• Data analysis and data cleansing – To ensure that migrated data maintains its integrity and completeness, either for reporting or feeding new business systems, extensive data analysis and cleansing activities need to be performed across all source systems. This process may require the involvement of IT or migration teams with expertise in data modelling and/or ETL model development.
  • Incompatibilities of data migration between different vendors’ applications – Each vendor has its enterprise application with a complex database architecture that may not be compatible with the application of other vendors. As a result, the new application provider experiences persistent problems only the vendor of the legacy application has access to the required technical documentation to understand and map the application and database schema correctly.
  • Source legacy system data quality – In our experience, the majority of legacy systems have data quality that is far from ready to be migrated. This goes unnoticed until a system failure occurs post-migration. It requires significant effort to remediate the poor data quality before migrating the data. If ignored, it can lead to a failed data migration project.
  • There is no single source system – Most large organizations have several data systems that hold different pieces of information about their customers or business units. For example, an organization may use a CRM system to store customer records, but those will not include billing or shipping information that are stored in financial or ERP systems. This means that multiple data sources need to be mapped and consolidated before the migration can take place to a new system that encompasses the functionality of multiple existing systems.
  • Insufficient understanding of data – Incomplete documentation of the legacy system data, its database structure, and an insufficient understanding of how the data is mapped between datasets, can cause a data migration project to fail.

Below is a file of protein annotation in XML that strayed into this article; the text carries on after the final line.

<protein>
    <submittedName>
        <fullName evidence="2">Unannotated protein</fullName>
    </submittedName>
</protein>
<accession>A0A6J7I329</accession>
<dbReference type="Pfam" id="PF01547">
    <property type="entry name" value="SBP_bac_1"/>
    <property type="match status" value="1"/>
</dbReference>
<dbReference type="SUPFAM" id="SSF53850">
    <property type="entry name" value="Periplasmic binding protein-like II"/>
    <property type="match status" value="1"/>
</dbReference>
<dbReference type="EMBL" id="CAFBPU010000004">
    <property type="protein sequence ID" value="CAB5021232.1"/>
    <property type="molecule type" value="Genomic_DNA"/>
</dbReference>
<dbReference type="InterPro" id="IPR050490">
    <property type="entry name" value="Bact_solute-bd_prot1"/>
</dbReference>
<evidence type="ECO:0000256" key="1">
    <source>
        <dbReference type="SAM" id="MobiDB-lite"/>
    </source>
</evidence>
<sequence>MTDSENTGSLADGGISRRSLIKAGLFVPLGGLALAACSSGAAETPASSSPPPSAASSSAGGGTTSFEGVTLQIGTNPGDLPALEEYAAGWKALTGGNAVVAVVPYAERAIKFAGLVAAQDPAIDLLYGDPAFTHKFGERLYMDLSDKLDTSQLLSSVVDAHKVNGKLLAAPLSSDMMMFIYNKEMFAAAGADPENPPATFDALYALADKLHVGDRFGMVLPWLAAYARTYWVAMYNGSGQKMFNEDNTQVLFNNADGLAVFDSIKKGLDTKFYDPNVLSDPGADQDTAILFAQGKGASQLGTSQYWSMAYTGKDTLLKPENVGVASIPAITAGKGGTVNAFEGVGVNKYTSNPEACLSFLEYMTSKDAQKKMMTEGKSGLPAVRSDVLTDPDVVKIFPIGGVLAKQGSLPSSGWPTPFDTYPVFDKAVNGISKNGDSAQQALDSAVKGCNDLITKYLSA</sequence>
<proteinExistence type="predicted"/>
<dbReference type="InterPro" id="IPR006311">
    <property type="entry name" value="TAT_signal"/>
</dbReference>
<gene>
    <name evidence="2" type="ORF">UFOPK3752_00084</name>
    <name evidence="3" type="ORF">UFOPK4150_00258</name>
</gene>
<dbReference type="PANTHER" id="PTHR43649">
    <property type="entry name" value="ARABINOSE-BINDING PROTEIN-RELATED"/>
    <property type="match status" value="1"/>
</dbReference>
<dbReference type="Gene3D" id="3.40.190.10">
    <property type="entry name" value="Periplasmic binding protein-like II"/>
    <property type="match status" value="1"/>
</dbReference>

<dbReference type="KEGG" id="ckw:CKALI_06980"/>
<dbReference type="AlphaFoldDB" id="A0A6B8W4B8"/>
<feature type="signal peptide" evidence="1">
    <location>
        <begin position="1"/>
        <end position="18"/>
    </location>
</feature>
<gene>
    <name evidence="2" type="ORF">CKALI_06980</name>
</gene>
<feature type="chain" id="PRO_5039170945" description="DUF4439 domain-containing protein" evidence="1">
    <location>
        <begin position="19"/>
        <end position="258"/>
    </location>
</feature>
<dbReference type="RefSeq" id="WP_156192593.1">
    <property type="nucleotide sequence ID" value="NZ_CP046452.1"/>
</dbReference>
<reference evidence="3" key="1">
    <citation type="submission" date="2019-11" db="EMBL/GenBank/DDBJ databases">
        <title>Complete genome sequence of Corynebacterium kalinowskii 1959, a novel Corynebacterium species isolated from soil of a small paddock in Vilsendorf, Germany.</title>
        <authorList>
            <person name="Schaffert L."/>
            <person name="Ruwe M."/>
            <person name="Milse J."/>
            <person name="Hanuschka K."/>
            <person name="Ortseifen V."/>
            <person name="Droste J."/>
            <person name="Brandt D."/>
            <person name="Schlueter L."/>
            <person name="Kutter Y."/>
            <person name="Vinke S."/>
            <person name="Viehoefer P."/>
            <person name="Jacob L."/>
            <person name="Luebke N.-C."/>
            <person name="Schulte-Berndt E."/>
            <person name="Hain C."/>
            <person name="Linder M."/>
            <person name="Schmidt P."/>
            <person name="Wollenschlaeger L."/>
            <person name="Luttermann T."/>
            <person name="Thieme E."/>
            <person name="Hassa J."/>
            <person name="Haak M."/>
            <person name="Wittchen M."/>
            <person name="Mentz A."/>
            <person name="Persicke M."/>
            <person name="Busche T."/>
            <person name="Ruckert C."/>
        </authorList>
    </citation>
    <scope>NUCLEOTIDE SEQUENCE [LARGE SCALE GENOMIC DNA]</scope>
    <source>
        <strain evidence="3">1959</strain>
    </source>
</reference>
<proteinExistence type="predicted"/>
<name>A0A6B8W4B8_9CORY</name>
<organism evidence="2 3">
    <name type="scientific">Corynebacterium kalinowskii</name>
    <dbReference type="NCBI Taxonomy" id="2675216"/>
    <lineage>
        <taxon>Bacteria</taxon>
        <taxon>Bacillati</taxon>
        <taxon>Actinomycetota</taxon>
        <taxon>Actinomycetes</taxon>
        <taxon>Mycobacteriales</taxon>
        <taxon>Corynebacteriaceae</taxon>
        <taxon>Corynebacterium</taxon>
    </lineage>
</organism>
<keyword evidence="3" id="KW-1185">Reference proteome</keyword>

• Large volume of data – The volume of the data is directly proportional to the complexity. Massive data volumes make data governance more difficult and have an impact on data quality.
  • Data mapping – Data fields in a legacy system may not be in sync with the new system due to differences in application and database architecture, adding complexity to the project.
  • Duplicate data – While performing a data migration, data may get duplicated in the process of creating staging or intermediate datasets. Identifying and handling such duplicate data is a crucial activity, which requires a thorough understanding of the relationships between the data fields. Data duplication can be eliminated by cautiously deleting data, as deletion of any incorrect data can lead to serious post-migration issues.
  • Complex validation thresholds – Most organizations rely on their application provider to validate whether data migration has been successful or not. When difficulties arise due to a lack of validation procedures, the project is likely to suffer. This can result in downtime of systems during working hours.
  • Poor documentation of the migration strategy – The strategy document defines the road map of the migration and the team responsible for developing and implementing the information system and migrating the data. Improper execution or planning can pose a high risk to the project going over budget, exceeding timelines, or even failing completely.
  • Limited information for decision-makers – During the migration phase, business decision-makers receive limited information to decide whether to approve the transferred data as complete, functionally data is correct, or the new system can go live.
  • Un-owned cross-functional dependencies – Projects involving multiple teams may cause several challenges due to lack of ownership, miscommunication between teams, and several other dependencies. This is a real challenge in data migration projects where there is usually a separate team for each source system that needs to be migrated. To avoid such challenges, it is important to understand all cross-functional dependencies and ensure that proper communication channels are established between teams before the project begins.